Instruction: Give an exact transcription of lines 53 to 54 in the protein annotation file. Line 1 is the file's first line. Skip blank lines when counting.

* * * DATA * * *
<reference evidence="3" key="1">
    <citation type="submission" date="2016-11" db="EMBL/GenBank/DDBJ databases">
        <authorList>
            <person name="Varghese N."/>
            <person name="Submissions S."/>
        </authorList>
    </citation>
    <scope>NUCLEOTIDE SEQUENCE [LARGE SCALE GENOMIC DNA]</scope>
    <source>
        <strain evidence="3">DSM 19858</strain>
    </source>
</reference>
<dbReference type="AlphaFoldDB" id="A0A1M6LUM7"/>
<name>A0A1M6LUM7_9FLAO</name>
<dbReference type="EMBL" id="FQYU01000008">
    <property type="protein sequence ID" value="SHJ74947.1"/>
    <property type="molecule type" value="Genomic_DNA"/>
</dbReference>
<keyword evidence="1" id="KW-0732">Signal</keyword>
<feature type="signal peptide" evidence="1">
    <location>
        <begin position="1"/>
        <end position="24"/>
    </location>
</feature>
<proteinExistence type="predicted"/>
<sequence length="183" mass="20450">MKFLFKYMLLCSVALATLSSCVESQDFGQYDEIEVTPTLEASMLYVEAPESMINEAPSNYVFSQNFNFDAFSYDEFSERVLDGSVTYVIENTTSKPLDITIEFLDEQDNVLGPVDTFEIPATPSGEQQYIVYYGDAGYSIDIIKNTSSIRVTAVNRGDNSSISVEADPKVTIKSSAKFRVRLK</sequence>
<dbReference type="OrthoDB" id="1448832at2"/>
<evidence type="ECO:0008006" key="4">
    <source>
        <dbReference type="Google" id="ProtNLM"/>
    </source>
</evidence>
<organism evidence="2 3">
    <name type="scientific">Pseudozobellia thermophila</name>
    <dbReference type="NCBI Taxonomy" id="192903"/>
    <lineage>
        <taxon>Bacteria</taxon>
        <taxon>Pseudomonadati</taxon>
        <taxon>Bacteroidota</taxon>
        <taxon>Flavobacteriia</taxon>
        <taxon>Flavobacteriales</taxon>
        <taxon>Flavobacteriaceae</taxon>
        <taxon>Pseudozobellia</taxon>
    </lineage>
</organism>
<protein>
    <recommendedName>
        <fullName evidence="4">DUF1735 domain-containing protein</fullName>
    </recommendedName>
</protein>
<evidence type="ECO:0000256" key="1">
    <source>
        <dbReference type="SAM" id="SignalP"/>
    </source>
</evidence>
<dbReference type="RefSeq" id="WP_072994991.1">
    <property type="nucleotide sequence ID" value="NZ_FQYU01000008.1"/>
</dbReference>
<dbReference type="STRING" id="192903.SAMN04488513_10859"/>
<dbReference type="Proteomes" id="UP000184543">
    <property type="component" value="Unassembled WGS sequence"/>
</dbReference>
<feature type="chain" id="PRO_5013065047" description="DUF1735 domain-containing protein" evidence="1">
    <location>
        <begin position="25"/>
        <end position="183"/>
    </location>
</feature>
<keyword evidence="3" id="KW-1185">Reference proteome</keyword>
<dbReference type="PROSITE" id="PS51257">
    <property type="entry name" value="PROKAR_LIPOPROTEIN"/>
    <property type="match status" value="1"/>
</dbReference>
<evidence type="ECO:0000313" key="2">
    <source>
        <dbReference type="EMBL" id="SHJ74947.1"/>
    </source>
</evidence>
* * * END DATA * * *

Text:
    <source>
        <dbReference type="SAM" id="SignalP"/>